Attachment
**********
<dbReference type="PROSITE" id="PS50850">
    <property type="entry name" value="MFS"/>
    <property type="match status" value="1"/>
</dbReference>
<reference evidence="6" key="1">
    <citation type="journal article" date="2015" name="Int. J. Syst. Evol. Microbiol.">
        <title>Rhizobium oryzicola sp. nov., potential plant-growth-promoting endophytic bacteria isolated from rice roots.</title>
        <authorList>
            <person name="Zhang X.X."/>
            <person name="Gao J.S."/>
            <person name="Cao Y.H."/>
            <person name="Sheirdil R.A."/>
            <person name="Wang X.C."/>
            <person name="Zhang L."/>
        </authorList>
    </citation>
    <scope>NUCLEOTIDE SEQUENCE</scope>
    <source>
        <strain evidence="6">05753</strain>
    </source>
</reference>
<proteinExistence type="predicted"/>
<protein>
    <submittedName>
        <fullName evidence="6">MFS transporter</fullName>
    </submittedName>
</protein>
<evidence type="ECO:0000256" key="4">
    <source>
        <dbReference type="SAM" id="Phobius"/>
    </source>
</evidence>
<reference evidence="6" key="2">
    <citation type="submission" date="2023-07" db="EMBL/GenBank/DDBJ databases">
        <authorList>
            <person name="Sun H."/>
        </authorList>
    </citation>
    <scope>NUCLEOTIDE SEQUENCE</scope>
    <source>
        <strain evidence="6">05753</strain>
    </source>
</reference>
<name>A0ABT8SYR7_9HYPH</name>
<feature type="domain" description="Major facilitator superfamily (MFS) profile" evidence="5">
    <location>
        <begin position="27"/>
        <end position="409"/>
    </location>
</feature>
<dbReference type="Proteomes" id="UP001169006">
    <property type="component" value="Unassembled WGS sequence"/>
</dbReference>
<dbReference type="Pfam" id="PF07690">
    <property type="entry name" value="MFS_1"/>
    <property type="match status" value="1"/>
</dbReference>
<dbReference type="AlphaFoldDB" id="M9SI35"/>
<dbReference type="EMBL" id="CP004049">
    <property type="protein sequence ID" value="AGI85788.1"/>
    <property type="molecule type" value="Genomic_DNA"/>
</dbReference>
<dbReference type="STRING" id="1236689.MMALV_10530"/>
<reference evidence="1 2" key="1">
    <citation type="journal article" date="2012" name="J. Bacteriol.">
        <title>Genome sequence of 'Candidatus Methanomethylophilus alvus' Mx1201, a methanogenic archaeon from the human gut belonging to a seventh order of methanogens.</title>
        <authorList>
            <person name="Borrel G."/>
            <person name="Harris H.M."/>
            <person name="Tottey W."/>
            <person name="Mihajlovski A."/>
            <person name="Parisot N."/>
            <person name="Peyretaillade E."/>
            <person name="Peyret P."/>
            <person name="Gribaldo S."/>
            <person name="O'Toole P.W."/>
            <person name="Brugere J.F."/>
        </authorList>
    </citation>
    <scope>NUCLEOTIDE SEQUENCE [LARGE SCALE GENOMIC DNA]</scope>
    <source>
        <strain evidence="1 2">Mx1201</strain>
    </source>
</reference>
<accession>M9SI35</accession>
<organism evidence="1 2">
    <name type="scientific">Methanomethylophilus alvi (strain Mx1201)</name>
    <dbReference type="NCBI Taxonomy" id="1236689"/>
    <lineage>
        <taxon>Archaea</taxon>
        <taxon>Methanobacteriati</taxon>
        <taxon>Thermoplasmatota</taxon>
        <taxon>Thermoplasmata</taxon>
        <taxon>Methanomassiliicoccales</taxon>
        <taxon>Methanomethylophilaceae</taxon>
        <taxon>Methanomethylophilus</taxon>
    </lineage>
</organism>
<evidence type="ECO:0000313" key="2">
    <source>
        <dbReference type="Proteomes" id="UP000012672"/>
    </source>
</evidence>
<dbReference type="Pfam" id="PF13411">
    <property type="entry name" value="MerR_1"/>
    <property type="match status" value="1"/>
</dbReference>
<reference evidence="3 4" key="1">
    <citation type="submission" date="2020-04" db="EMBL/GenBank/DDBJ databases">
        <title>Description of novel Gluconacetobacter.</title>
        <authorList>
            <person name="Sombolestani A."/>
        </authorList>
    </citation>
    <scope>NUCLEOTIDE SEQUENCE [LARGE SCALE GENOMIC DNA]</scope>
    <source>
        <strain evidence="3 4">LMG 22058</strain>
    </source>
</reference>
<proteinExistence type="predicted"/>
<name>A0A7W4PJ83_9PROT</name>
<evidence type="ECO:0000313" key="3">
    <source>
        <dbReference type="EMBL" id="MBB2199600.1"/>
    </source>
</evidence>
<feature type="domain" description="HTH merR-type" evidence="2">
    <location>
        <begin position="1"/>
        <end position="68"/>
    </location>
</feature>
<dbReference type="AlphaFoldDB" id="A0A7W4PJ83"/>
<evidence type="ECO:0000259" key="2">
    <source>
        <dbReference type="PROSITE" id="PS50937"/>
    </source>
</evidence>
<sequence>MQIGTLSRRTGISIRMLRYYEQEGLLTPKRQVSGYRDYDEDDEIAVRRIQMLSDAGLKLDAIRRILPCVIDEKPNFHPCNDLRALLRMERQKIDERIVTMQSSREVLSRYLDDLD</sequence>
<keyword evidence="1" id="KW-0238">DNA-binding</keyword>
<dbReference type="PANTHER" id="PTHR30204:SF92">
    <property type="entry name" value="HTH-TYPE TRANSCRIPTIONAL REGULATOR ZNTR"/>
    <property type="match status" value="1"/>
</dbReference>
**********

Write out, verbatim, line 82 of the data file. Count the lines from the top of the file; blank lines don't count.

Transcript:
        <strain evidence="1 2">Mx1201</strain>